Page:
6 Best Practices To Prevent eCommerce Fraud

6 Best Practices To Prevent eCommerce Fraud

With the outbreak of the coronavirus pandemic, the popularity of online commerce has soared to phenomenal heights. However, this has also triggered a rise in the number of incidents involving e-commerce fraud. Research suggests that, by the year 2024, there is likely to be a loss of 2.4 million USD suffered by e-commerce retailers all over the world. (Source) And alarmingly enough, the rapid evolution of technology has also not been enough in tiding e-commerce fraud; fraudsters always manage to have their way by using sophisticated technologies and tools.

It is now more critical than ever, to adopt proactive steps if necessary collaborate with ecommerce fraud prevention companies, and adopt the right strategies to detect and prevent ecommerce fraud. In conjunction with this, implementing the industry best practices can also go a long way, in ensuring the security of e-commerce customers and merchants.

Let us find out 6 of these best practices that can be effective when implemented either individually or alongside other behavioral signs.

1. Connect Identity Elements with listed Fraud Signals

An individual red flag is not enough to confirm fraudulent activities. To establish the trust of identity, it is vital to spot and link all elements of identity from fraud signals that are already known. A strong data network can be of immense help to fraud analysts in this case. This is because a wider and more robust network that supports hundreds and billions of e-commerce interactions provides more accuracy to analysts in assessing if a specific purchase is suspicious or legitimate.

2. Implement Step-up or Risk-Based Authentication

When it comes to implementing step-up authentication or risk-based authentication, the issuer bank implements scrutinizing steps at various levels for validation. This is purely based on the level of risk that a particular interaction presents. So, if the risk level is considered higher, then the verification process will automatically be more stringent. Interactions that seemingly have a higher possibility of being fraudulent, are challenged by such step-up authentication systems.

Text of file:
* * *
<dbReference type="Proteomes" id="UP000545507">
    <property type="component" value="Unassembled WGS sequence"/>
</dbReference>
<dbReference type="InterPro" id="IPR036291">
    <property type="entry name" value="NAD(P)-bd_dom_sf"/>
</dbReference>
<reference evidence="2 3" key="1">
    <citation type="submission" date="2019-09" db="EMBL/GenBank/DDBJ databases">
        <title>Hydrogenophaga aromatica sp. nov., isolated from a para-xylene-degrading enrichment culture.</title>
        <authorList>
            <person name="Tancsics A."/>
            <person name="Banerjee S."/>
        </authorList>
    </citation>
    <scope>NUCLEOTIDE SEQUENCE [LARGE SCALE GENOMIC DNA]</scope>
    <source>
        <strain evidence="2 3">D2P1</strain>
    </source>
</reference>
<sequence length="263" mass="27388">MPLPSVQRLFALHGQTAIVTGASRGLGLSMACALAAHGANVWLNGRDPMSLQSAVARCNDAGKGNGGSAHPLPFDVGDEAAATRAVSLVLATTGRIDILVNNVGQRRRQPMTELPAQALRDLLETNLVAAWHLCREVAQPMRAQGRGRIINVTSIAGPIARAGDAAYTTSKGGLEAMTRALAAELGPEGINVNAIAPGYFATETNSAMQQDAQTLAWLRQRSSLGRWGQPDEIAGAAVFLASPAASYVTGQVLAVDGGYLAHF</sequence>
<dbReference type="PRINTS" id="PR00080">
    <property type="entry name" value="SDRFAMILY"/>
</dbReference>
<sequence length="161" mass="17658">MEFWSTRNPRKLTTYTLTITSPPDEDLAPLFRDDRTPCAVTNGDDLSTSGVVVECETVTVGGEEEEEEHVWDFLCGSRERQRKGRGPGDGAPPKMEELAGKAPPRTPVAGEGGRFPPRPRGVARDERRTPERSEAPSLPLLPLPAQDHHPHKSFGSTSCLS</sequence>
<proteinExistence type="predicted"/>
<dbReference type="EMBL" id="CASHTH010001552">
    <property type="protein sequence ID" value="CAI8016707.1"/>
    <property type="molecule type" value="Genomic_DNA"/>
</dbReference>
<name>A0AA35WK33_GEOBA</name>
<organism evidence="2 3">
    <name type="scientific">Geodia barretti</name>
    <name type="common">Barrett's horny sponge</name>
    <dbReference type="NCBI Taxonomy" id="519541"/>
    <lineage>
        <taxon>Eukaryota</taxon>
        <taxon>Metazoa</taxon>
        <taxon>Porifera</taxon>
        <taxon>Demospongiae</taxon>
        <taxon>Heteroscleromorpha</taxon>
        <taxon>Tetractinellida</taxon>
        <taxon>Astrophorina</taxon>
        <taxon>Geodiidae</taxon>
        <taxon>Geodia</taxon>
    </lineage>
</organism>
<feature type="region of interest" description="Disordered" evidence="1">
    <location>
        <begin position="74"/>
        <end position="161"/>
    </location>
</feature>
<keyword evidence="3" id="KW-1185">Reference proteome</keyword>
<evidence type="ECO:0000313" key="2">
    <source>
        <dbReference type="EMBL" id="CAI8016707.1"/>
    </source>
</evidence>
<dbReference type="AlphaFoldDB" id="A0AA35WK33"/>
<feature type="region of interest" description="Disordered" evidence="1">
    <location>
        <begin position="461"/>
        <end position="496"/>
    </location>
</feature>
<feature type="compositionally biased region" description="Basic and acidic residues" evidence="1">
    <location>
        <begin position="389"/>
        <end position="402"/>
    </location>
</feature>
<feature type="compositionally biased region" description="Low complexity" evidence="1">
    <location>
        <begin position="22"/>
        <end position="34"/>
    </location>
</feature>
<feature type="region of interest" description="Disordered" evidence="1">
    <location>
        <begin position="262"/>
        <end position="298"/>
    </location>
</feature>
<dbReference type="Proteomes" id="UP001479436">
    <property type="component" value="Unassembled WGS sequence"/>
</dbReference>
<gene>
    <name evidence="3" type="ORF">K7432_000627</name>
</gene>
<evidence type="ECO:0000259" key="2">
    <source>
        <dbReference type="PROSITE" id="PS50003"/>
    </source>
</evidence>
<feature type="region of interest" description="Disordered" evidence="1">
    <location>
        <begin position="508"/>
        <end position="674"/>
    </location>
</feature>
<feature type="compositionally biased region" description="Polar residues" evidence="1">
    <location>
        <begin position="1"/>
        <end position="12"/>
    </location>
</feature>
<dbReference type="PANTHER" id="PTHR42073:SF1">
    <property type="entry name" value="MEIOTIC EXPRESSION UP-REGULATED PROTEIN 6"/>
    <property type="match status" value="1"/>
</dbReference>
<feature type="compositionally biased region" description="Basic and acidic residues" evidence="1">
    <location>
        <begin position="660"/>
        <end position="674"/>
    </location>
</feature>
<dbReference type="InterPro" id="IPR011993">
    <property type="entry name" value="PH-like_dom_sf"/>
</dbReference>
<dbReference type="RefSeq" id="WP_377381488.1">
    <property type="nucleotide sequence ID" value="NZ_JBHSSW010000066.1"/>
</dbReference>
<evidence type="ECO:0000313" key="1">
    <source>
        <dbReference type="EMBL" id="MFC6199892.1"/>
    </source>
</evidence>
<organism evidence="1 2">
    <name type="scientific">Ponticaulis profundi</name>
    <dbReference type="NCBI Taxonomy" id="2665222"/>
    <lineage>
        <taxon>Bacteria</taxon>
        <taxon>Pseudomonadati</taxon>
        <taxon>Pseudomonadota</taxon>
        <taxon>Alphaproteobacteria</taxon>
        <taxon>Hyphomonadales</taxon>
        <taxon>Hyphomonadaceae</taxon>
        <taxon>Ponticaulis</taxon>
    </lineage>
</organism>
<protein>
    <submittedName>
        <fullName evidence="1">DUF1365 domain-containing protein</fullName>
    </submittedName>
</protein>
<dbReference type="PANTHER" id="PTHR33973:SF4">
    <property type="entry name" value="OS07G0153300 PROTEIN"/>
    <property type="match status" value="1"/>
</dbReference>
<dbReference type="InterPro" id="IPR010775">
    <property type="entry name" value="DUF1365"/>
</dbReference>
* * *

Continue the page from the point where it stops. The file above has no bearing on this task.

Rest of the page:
Mandating the use of strong passwords that comply with different rules, can also help reduce potential frauds. But this alone is not sufficient to guarantee safety in e-commerce platforms.

3. Invest in AI Fraud Prevention Application

Highly sophisticated fraud prevention systems implement Artificial Intelligence and Machine Learning, to accurately simulate the capabilities of experienced fraud detection analysts. And with the help of ML, AI can also weigh the risks involved in a fraud, sense potential fraud attacks, and base analytical decisions from historical data.

The best thing about AI fraud prevention systems is that they are usually very accurate, timely, and have zero scopes of human errors. AI is highly scalable and faster too when it comes to gauging the value of a customer against the risks of scams. Armed with AI fraud prevention, businesses get to enjoy more authority over their business outcomes, minimize human efforts and accept orders on a much greater scale.

4. Implement Address Verification System

Address Verification Services (AVS) is a brilliant way to establish trust in customers. Through AVS, when a customer submits an address, it is verified against the known address filed by that customer present in their bank database. Based on the match result, the bank returns a specific code to the e-commerce business. For instance, if the house number keyed in by a customer fails to match a specific ZIP code, the AVS system returns the corresponding code indicative of that condition. Based on that, businesses can choose to reject, accept or flag individual transactions, thereby reducing chances of fraud.

5. Adhere to PCI Standards

Standards set by the Payment Card Industry help protect online sellers and their customers against fraud. It is mandatory for e-commerce platforms to adhere to these protocols, and major payment processing organizations comply with them.

6. Enforce Regulations for Card Security Code

One of the very common e-commerce frauds is the card-not-present transactions when customers shop online using mobile apps or over the phone, where they are not required to produce their card for the purchase. In such transactions, there is no way to verify the validity of the cardholder’s identity, which heightens the risk of fraud. Implementing card security codes for validation can reduce the chances of fraudulent transactions.

John Norwood
John Norwood is best known as a technology journalist, currently at Ziddu where he focuses on tech startups, companies, and products.